Northwest Hazelnut Company, located in Hubbard, is now the world's first 100-percent solar-powered hazelnut processing facility.
The company's recently completed solar array, which was celebrated with a Sept. 1 ribbon-cutting ceremony at the company's main processing plant, offsets 100 percent of the site's total energy usage.
The ribbon-cutting ceremony was attended by Gov. Kate Brown, who held up the company as an example of sustainable agriculture in Oregon.
"Northwest Hazelnut is one of many examples that prove that Oregon can be a meaningful part of the solution to the global climate challenge, while creating jobs and boosting our economy," Brown said. "This is a proud moment for rural Oregon and our agricultural sector."
Northwest Hazelnut Company's thousand-panel array now produces nearly 549,200 kilowatt-hours of power per year, which completely offsets the processing plant's power usage, according to the company.
"We've upgraded our facilities to make them energy efficient and nearly eliminate our carbon footprint," Larry George, the company's vice president, said in a press release. "With the completion of our solar array, Oregon is now leading the world in sustainable growing, packing and processing for the hazelnut industry."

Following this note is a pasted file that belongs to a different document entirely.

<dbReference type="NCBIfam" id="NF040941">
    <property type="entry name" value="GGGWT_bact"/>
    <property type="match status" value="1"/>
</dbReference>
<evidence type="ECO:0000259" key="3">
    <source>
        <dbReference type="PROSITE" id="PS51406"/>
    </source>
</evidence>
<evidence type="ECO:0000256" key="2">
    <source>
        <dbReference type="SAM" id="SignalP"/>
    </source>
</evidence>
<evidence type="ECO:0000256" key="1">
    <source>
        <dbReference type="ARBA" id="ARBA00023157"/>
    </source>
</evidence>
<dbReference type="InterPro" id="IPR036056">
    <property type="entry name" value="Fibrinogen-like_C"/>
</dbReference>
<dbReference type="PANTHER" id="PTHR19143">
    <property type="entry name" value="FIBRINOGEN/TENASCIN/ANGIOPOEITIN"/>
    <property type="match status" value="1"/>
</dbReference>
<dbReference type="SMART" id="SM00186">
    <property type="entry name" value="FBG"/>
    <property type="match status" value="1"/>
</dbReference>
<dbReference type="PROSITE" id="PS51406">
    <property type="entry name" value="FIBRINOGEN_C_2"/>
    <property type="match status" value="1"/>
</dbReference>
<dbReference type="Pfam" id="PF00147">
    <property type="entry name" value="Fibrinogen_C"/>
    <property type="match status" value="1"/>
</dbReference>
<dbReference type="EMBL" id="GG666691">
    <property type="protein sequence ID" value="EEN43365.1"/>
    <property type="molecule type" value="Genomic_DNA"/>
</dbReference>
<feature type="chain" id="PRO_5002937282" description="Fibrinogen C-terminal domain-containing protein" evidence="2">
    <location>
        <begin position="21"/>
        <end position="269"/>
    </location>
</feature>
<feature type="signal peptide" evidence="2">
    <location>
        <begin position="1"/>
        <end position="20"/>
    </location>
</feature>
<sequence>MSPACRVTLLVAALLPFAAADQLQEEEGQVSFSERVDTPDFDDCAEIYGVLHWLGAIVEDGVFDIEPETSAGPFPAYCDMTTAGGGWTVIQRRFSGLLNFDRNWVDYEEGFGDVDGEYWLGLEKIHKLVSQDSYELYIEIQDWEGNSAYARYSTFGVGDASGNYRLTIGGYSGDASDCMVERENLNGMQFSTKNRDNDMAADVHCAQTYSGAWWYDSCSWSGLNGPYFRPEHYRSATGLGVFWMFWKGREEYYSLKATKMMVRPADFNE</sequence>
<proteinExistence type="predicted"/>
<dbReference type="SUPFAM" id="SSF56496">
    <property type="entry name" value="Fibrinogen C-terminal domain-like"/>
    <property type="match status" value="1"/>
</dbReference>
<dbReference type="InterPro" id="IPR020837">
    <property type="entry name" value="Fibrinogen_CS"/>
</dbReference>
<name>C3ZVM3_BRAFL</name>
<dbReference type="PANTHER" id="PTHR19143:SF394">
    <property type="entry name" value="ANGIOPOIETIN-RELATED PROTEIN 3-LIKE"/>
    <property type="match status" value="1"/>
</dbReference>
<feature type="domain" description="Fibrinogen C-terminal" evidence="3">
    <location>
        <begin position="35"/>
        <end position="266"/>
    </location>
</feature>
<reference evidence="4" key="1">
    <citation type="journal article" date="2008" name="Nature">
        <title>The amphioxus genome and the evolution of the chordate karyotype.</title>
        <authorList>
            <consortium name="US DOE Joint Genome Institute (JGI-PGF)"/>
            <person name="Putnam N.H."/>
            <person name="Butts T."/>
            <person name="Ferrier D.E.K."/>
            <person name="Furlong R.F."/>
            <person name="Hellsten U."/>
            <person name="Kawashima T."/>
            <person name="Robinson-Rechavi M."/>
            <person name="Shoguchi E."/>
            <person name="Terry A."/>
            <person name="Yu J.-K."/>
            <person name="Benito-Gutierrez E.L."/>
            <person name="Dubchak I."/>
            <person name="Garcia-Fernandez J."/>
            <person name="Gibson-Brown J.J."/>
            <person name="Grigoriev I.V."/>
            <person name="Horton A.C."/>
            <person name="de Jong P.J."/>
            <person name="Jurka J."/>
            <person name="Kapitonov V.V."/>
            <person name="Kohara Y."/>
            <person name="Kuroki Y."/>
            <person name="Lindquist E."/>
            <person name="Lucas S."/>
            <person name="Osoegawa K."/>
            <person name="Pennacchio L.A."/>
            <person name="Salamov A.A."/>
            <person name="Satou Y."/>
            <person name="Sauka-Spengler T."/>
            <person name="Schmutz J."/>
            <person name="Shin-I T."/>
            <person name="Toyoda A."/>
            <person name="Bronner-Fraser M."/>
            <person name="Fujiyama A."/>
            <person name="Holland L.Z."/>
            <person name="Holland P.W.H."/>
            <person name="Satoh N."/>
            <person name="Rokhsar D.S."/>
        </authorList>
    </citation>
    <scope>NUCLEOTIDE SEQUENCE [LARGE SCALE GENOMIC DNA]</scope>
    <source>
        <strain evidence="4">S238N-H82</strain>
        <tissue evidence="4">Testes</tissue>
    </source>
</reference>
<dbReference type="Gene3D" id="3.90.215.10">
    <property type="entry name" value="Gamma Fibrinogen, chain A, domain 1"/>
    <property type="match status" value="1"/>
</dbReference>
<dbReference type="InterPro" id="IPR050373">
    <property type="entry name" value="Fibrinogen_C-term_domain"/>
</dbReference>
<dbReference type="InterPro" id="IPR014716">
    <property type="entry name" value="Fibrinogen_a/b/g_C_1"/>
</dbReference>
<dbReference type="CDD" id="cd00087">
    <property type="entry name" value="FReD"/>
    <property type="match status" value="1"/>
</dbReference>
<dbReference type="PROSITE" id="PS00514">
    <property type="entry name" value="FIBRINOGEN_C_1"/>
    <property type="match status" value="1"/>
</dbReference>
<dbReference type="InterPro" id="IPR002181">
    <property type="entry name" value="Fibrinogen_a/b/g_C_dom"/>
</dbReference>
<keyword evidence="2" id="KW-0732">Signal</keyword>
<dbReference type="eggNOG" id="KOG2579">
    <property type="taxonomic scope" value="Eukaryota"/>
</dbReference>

According to the press release, the demand for sustainable practices in the hazelnut industry comes from major manufacturers in the chocolate and ingredient industries, including companies like Ferrero, the maker of Nutella and Ferrero Rocher and the largest buyer of hazelnuts in the world.
Barb Yates, a representative from Ferrero, spoke at the ribbon-cutting.
"Our company works very closely with a worldwide network of suppliers to build an environmentally sustainable supply from farm to table," Yates said. "I came here today to congratulate Northwest Hazelnut and George Packing for achieving a huge first in our industry."
Oregon produces 99 percent of the country's hazelnut crop, and about 50 percent of the crop is exported each year. According to Northwest Hazelnut, the state's hazelnut industry is experiencing rapid growth and production is expected to triple in size in the next seven years.
"Hazelnuts are (among) Oregon's top 11 agricultural products. We are expecting the sector to shoot up to No. 5 in the next few years," Brown said. "Northwest Hazelnut is part of a quickly growing industry that will strengthen Oregon's economic network."
The ribbon-cutting ceremony was attended by about 150 people. In attendance were elected officials including Brown, state Rep. Rick Lewis, Marion County Commissioner Kevin Cameron, Aurora Mayor Bill Graupp, Donald Mayor Rick Olmstead, St. Paul Mayor Kim Wallis and former state Sen. Chip Shields. Also in attendance were representatives from the Oregon Department of Agriculture and leaders from the hazelnut and solar energy industries.
The ribbon-cutting came soon before the start of the hazelnut harvesting season, which occurs in late September or early October.